A project is underway to give Yukoners a taste of what it might have been like to be a workhorse during the gold rush — specifically, the unfortunate horses who powered a tramway that hauled fortune-seekers’ supplies up the steepest bits of the Chilkoot pass.
And anyone is welcome to help make it happen.
The Yukon Transportation Museum and YuKonstruct have teamed up to build, from scratch, two large-scale windlasses, with the goal of having them installed at the museum later this year for visitors to use.
The community build sessions, hosted at YuKonstruct’s Makerspace, are open to the public and entirely community-driven.
The initiative is part of the museum’s desire to have more interactive exhibits that visitors can actually engage with instead of just looking at, executive director Janna Swales explained at a community build night at the Makerspace on Jan. 16. It was the second of what’s expected to be at least three build sessions at the space before the pieces are moved to the museum for assembly.
“One of the things that I really wanted to do was work on this idea of the Burns tramway, which was a really early tramway over the Chilkoot pass — not an aerial tramway, it was just a windlass,” Swales said, referring to a tramway built by Archie Burns in 1897.
“… This windlass was powered by, and I think the poignant quote is, two wretched horses just going round and round and round.”
A windlass is essentially a winch system that, using mechanical advantage, allows someone (or some horse) to move weights much heavier than they could on their own. While inspired by the Burns tramway, the windlasses being built for the museum are not replicas.
“The plan is for it to not be a reproduction but for it to be a teaching tool,” Swales said.
When completed, the windlasses are expected to pull a cart over a distance of about 50 feet across the floor of the museum. Visitors will be able to push the handles to move the cart as well as ride in the cart itself. The handles on one windlass will be easier to push but move the cart more slowly, while the handles on the other will be harder to push but move the cart more quickly.
“The cool thing about this project is that it’s creating an interactive, but it’s doubly interactive — even the making is interactive … I think that’s super cool,” Swales said.
So far, about a dozen community members have helped out on the build, welding together the metal frames on which the windlasses will sit on, cutting out wooden circles that will become the giant spools the rope will wrap around, among other things.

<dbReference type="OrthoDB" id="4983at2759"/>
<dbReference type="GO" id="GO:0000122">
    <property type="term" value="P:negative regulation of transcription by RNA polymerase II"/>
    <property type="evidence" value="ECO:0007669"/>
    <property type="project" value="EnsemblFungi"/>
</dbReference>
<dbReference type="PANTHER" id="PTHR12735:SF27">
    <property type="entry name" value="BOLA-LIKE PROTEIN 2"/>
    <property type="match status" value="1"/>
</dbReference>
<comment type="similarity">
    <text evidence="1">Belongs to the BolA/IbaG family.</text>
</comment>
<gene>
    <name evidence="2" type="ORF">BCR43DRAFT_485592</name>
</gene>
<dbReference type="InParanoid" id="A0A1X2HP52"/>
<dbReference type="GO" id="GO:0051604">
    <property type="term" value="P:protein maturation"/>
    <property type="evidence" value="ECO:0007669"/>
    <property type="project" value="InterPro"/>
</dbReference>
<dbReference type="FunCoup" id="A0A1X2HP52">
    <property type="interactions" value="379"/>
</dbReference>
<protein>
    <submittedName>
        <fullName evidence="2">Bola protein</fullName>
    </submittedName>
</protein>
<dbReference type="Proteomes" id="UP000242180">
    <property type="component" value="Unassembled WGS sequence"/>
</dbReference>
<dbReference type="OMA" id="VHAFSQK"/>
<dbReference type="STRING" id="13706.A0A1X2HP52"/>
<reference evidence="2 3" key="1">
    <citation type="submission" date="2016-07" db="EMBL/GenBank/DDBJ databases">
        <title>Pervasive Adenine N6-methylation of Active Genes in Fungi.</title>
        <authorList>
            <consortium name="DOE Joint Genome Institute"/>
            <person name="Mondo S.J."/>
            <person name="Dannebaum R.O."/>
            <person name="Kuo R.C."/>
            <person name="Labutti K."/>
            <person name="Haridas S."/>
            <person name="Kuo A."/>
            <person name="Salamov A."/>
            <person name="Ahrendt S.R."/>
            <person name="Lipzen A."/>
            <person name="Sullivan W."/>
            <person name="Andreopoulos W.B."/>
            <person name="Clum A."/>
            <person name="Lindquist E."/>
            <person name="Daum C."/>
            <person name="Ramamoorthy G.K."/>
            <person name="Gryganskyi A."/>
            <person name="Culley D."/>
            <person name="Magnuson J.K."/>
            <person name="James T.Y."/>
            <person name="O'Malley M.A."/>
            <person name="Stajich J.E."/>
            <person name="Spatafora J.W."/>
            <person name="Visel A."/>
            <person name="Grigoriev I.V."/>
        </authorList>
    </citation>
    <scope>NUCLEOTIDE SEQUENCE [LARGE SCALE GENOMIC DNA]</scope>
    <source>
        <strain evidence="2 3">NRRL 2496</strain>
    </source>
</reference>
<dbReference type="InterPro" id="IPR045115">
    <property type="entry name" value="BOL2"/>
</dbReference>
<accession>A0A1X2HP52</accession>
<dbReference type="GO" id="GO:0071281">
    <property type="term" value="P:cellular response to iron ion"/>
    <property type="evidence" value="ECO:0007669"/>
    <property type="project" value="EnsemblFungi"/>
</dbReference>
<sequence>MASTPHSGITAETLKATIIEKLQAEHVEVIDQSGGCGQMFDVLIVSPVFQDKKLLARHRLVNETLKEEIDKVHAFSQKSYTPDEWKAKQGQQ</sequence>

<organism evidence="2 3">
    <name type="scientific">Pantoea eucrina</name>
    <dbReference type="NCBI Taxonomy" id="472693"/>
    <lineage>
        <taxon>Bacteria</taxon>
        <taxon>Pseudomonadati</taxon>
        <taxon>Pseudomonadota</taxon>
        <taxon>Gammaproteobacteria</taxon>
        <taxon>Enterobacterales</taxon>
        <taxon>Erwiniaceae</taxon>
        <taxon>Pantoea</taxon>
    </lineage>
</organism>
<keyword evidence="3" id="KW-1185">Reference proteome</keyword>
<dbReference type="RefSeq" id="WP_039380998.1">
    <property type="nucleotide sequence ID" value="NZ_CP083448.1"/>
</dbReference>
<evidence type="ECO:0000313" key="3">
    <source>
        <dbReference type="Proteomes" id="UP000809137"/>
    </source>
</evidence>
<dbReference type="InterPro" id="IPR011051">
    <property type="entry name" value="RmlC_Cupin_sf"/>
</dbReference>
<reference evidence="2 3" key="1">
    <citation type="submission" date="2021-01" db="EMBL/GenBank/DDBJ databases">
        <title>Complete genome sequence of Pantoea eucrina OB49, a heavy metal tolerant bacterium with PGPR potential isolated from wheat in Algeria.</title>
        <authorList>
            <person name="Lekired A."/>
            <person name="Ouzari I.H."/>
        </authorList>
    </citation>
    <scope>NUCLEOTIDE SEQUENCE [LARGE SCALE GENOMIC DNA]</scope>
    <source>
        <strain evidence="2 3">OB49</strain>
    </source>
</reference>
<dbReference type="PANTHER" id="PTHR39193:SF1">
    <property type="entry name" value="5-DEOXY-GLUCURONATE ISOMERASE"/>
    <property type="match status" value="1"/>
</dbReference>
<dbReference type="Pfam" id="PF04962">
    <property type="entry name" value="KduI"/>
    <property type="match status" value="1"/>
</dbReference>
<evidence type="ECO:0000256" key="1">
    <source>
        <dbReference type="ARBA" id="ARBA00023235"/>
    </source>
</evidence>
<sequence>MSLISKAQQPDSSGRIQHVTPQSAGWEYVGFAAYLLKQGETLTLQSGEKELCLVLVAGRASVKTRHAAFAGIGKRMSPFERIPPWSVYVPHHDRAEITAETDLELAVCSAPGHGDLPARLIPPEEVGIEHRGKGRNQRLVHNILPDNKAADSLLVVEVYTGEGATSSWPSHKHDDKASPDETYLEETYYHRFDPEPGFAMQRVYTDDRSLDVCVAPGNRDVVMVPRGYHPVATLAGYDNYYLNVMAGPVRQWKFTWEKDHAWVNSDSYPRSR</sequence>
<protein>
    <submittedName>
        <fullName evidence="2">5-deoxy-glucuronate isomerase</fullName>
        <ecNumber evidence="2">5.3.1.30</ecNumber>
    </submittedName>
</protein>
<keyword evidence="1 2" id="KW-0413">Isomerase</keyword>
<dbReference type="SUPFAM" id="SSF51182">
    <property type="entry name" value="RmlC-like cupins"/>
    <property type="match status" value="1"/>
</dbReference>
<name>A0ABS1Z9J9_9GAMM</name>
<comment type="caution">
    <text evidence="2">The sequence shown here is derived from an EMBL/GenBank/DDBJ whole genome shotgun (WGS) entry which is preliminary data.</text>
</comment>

Even the design and engineering of the windlasses were done by a volunteer — James Stobbs, a YuKonstruct member who said blueprints for gold rush-era trams were hard to come by, and that he basically had to start from scratch.
Stobbs happened to attend a meeting early on about the project, and, despite having never worked on something of that scale before, decided to get involved.
“It seemed interesting, it seemed different … I just wanted to do something different,” Stobbs said during a break during the build night on Jan. 16.
The process so far, he said, has involved lots of internet searches, bouncing ideas off other YuKonstruct members and learning and adapting as the build progresses.
YuKonstruct’s Makerspace director, Laird Herbert, said the windlass project fits perfectly into the “grassroots, community-based spirit” fostered by makerspaces in general.
“It’s very much driven by volunteers, so a lot of what we do is respond to what members are interested in,” he said, adding that while the Makerspace is usually just for YuKonstruct members, it’s open to everyone for the windlass build nights.
At least one more build night is scheduled to take place at the YuKonstruct Makerspace on Jan. 30.
Since the project is volunteer-driven, Swales said there are no hard timelines on when the windlasses will be finished and installed — the project will progress at whatever pace manpower and motivation allows it to.
“Once you start making the community into wretched horses,” she said with a laugh, “then they just won’t do it anymore.”
Contact Jackie Hong at email@example.com